In conventional magnetic recording disk drives, the head carrier is an air-bearing slider that rides on a bearing of air above the disk surface when the disk is rotating at its operational speed. The slider is maintained next to the disk surface by a suspension that connects the slider to the actuator. The slider is either biased toward the disk surface by a small spring force from the suspension, or is "self-loaded" to the disk surface by means of a "negative-pressure" air-bearing surface on the slider. In contrast to conventional air-bearing disk drives, contact or near-contact disk drives have been proposed that place the head carrier in constant or occasional contact with the disk or a liquid film on the disk during read and write operations.

One of the problems in rotary actuator disk drives is actuator vibration, typically caused by rapid motion of the actuator and air flow from the rapidly spinning disks. Actuator vibration causes instability in the servo control system and track misregistration, which limit the track density that can be achieved. The most troublesome vibration modes are the "butterfly" mode, wherein the coil and the actuator arm are stressed about the actuator pivot toward each other, and the arm modes, wherein the actuator arms sway in plane with different amplitudes and directions. All these modes involve relatively large sway motion of the actuator arm.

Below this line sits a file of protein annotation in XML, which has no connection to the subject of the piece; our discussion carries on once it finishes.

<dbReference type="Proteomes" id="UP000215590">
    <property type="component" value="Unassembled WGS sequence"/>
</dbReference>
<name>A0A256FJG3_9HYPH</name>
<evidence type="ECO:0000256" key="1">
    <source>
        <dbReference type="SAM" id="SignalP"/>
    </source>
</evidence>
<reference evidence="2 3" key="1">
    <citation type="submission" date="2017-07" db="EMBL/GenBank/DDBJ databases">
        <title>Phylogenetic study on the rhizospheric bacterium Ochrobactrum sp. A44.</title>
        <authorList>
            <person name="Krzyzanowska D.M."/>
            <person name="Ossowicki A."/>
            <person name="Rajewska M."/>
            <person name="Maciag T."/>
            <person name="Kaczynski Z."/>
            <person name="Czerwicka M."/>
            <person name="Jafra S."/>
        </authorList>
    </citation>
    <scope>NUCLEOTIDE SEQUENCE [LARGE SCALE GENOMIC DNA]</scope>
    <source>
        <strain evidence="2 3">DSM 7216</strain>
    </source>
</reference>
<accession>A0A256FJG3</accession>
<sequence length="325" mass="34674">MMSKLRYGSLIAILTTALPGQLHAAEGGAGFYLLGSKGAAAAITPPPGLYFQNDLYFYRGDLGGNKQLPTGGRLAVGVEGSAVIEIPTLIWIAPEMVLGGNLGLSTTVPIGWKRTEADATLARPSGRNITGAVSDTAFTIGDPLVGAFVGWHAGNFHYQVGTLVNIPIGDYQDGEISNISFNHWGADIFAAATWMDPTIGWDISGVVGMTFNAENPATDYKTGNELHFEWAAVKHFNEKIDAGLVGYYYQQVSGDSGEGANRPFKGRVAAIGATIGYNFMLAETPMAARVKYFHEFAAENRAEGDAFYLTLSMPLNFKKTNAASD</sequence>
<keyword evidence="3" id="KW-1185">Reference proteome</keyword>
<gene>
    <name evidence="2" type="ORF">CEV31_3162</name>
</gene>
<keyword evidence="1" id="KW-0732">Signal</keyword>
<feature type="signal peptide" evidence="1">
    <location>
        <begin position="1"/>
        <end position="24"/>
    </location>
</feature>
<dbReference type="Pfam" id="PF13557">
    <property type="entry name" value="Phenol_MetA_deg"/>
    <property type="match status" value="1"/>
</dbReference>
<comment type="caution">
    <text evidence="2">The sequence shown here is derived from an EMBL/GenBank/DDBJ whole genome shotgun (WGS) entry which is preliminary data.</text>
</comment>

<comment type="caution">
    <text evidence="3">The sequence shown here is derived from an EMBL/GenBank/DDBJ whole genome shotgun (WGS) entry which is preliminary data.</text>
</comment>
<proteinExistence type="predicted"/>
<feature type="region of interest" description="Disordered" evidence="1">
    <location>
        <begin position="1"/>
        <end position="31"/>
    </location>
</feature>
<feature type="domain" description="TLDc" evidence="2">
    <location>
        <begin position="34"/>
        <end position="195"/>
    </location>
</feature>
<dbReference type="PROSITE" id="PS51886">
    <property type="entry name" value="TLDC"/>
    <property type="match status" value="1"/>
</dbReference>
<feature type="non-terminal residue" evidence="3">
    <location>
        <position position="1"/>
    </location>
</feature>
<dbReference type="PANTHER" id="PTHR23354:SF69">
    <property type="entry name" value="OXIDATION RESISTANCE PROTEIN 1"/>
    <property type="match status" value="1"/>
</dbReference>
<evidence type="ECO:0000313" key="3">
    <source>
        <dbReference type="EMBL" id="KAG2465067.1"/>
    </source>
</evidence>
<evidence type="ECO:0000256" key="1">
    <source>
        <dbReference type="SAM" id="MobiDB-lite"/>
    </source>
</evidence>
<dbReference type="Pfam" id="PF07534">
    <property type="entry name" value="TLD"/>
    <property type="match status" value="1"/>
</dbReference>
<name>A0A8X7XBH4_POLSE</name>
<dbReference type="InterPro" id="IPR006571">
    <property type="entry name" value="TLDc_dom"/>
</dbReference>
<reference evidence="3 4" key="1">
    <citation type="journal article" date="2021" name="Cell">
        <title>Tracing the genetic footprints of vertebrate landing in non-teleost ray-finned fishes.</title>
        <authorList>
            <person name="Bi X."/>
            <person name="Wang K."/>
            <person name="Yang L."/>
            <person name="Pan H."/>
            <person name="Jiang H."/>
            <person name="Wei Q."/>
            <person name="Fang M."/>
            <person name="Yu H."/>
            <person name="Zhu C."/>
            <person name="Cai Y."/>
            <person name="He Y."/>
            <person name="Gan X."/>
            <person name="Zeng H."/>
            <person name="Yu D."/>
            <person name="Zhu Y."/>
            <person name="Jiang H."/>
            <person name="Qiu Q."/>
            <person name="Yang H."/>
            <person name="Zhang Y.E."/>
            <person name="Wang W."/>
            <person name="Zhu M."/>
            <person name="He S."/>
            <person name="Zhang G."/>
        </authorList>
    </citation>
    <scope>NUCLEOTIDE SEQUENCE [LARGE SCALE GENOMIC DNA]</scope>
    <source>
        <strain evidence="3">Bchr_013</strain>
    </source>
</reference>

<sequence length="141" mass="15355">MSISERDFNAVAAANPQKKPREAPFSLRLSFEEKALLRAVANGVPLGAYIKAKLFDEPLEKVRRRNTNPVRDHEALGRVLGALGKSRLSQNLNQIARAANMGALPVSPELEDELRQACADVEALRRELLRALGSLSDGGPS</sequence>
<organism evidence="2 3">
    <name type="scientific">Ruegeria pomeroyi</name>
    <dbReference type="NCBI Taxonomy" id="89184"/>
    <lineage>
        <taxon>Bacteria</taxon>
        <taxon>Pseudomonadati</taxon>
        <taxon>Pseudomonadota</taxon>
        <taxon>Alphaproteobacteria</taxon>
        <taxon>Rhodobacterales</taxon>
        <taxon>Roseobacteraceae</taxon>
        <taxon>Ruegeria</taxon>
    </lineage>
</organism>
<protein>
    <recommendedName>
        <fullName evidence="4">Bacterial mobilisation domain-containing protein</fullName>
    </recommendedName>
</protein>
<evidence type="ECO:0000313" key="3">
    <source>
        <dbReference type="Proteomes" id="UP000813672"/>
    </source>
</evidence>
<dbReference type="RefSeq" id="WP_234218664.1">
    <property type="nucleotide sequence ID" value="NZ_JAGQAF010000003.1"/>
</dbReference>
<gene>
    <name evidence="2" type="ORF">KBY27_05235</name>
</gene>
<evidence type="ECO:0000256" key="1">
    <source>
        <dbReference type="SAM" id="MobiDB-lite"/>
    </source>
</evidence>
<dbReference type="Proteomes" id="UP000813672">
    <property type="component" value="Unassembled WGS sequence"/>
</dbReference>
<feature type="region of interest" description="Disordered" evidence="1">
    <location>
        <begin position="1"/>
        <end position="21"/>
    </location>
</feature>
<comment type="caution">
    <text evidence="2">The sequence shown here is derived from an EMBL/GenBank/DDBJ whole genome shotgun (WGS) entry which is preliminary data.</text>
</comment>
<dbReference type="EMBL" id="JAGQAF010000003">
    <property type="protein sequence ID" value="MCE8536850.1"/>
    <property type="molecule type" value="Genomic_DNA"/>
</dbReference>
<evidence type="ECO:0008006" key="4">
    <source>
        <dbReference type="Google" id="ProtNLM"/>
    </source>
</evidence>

What is needed is a rotary actuator that has minimal vibration, especially at the butterfly mode and the arm modes, so that high track density can be achieved.

SUMMARY OF THE INVENTION